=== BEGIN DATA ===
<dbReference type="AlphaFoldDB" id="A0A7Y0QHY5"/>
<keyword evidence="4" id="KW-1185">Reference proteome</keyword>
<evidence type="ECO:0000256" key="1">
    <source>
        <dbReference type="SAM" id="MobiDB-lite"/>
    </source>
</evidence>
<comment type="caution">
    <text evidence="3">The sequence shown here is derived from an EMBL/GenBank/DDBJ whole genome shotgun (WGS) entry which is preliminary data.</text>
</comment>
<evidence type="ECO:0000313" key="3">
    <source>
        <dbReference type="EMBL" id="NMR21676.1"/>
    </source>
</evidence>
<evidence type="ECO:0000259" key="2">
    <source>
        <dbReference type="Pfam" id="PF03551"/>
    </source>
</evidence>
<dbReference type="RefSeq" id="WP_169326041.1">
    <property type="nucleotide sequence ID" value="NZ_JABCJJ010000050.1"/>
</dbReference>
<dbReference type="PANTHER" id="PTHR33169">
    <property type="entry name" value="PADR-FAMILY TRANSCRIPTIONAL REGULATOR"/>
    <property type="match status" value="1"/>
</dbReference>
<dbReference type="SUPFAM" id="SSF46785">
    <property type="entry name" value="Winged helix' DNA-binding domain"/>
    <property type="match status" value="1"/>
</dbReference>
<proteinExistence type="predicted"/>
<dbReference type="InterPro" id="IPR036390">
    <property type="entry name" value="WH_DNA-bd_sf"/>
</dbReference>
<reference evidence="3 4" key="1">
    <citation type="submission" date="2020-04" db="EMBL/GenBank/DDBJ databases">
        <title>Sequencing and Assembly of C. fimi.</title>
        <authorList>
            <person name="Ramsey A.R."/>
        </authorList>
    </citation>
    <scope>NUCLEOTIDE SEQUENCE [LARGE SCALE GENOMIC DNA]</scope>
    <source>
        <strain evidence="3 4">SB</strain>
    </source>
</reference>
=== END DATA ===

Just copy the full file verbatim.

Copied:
<dbReference type="AlphaFoldDB" id="A0A7Y0QHY5"/>
<keyword evidence="4" id="KW-1185">Reference proteome</keyword>
<evidence type="ECO:0000256" key="1">
    <source>
        <dbReference type="SAM" id="MobiDB-lite"/>
    </source>
</evidence>
<comment type="caution">
    <text evidence="3">The sequence shown here is derived from an EMBL/GenBank/DDBJ whole genome shotgun (WGS) entry which is preliminary data.</text>
</comment>
<evidence type="ECO:0000313" key="3">
    <source>
        <dbReference type="EMBL" id="NMR21676.1"/>
    </source>
</evidence>
<evidence type="ECO:0000259" key="2">
    <source>
        <dbReference type="Pfam" id="PF03551"/>
    </source>
</evidence>
<dbReference type="RefSeq" id="WP_169326041.1">
    <property type="nucleotide sequence ID" value="NZ_JABCJJ010000050.1"/>
</dbReference>
<dbReference type="PANTHER" id="PTHR33169">
    <property type="entry name" value="PADR-FAMILY TRANSCRIPTIONAL REGULATOR"/>
    <property type="match status" value="1"/>
</dbReference>
<dbReference type="SUPFAM" id="SSF46785">
    <property type="entry name" value="Winged helix' DNA-binding domain"/>
    <property type="match status" value="1"/>
</dbReference>
<proteinExistence type="predicted"/>
<dbReference type="InterPro" id="IPR036390">
    <property type="entry name" value="WH_DNA-bd_sf"/>
</dbReference>
<reference evidence="3 4" key="1">
    <citation type="submission" date="2020-04" db="EMBL/GenBank/DDBJ databases">
        <title>Sequencing and Assembly of C. fimi.</title>
        <authorList>
            <person name="Ramsey A.R."/>
        </authorList>
    </citation>
    <scope>NUCLEOTIDE SEQUENCE [LARGE SCALE GENOMIC DNA]</scope>
    <source>
        <strain evidence="3 4">SB</strain>
    </source>
</reference>